Pardon the pun, but today California is having a major statewide earthquake drill. My mother, who has processed claims for the state during disasters since the 1989 quake (the one that busted the SF Bay Bridge) is now taking a couple of days off her regular state gig and joining a crew for a pair of 13-hour work days. The last time she did this, they had situations like: “OK, you’ve got 20,000 homeless people in your county. Where are you going to put them…Whoops, it’s a day later and another 50,000 have walked in from harder-hit areas.”
It sounds like pretty interesting stuff.
Meanwhile, several million people in the south state (where the simulated 7.8 magnitude quake will hit) are doing a variety of drills, including that old favorite, Duck and Cover. And so, I would like to get into the spirit with my own contribution to addressing the excitement, by sharing some thoughts gleaned from years of watching for cooperative responses to disasters. First, here are some observations from our last great disaster, which provided us to horrifying scenes of social breakdown: Hurricane Katrina. This is an excerpt from a manual that I developed to encourage community-based disaster response, titled “Now What?”
In early September of 2005, New Orleans was a picture of chaos. However, there were pockets of order, which centered around those who saw that the situation demanded shared efforts. Rather than surrender to circumstance, they took action to transform a really bad situation into a challenging opportunity to establish networks of mutual aid.
James Montgomery is one of those who organized during the flood. A New York Times article described how he led neighbors at 519 St. Philip Street to meet their needs by acquiring a portable toilet from a nearby construction site. Perhaps without trying, he planted a seed.
Though 519’s residents knew each other from working at a nearby restaurant, the Market Café, they were never particularly close – indeed, Mr. Montgomery and the group’s cook, John Tibbetts, barely spoke.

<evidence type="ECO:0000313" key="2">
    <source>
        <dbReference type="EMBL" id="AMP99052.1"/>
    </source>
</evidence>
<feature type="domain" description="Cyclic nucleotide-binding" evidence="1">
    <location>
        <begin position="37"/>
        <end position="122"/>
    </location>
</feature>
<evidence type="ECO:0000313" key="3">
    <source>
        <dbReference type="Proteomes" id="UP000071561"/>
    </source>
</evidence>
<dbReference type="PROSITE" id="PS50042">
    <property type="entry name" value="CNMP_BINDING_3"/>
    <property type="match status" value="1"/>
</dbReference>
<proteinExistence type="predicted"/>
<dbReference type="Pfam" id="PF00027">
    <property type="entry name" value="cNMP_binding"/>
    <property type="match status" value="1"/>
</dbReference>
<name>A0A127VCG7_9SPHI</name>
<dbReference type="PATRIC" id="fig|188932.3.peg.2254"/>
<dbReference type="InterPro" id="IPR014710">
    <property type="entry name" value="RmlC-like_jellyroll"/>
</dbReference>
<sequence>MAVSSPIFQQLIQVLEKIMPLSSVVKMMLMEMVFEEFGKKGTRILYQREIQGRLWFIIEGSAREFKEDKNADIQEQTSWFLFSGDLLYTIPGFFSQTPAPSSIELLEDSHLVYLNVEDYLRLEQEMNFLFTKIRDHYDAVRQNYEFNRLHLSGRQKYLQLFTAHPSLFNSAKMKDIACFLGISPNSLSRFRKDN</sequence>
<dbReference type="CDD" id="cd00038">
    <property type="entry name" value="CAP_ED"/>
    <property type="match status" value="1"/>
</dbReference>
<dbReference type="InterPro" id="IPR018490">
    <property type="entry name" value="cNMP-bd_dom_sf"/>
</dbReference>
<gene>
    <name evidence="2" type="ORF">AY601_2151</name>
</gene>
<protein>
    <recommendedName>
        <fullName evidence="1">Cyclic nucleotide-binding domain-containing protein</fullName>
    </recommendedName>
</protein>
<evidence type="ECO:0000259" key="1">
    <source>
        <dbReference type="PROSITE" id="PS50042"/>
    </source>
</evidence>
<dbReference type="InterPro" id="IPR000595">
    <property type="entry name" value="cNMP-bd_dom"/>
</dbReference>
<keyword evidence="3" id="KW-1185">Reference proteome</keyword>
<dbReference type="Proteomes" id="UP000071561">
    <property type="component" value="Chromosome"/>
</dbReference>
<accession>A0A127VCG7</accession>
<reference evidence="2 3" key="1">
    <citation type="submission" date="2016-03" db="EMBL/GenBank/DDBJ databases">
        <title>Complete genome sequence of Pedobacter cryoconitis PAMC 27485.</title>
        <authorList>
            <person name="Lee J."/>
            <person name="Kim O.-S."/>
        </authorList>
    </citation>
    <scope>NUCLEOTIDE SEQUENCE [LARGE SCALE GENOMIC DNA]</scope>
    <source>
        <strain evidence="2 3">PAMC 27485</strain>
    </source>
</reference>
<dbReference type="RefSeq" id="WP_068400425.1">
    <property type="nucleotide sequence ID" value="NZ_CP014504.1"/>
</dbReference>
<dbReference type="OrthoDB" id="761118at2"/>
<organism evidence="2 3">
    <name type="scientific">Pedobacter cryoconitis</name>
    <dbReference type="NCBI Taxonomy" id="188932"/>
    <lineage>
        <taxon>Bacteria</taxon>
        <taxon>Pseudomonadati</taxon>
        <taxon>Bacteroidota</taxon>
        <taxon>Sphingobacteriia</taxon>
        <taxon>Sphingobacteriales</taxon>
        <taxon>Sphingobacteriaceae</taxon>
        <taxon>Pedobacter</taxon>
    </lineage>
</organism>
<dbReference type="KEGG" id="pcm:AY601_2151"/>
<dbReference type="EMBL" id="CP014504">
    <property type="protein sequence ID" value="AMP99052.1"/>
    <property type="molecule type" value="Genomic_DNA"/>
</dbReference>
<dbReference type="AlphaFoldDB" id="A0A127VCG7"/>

Now, they do everything communally, down to sharing the dry sneakers, clean T-shirts, food and water they have taken from stores. They justify the looting as necessary to their survival. “I’m not proud of it,” Mr. Tibbetts, 50, said. “But we do what we have to do.” (NYT Sept. 3, 2005)
While this was primarily an inward-looking effort with a strong leader, they did have concern for the neighborhood and played a role in stabilizing it. This role gained them the nickname of “the St. Philip’s militia.”
Another oasis of order was the Hotel le Richelieu. Its management fled the storm, leaving behind what could have been yet another social breakdown. But the staff and guests organized to provide security and “foraging.” Nearly a week after the storm they were somehow still having hot meals. It was surely not what the guests had expected upon checking in, but it remained a pocket of civilization.
By simply being a trace of order amidst the chaos, these efforts gave hope and provided a kernel of restoration, around which others could build. Most people seek the restoration of civility, and will gravitate towards whatever seems the most like what they knew before. We can look at the effect that 519 St. Philip had on its neighborhood, and imagine how differently things might have turned out if it was part of a network of such situations, with a plan for building on whatever foundation was possible.
But don’t take my word for it. Listen to people who have been through disaster before, developed community responses, and are gracious enough to share what they learned with the world. The Disaster Survivor Network has a website chock full of guidelines for organizing, addressing both what to do and how to do it: http://www.disastersurvivornetwork.com/
So have a good day everyone. Be grateful that it isn’t a real earthquake and remember that someday, maybe soon, it will be real. And when it does, we’ll all be in it together.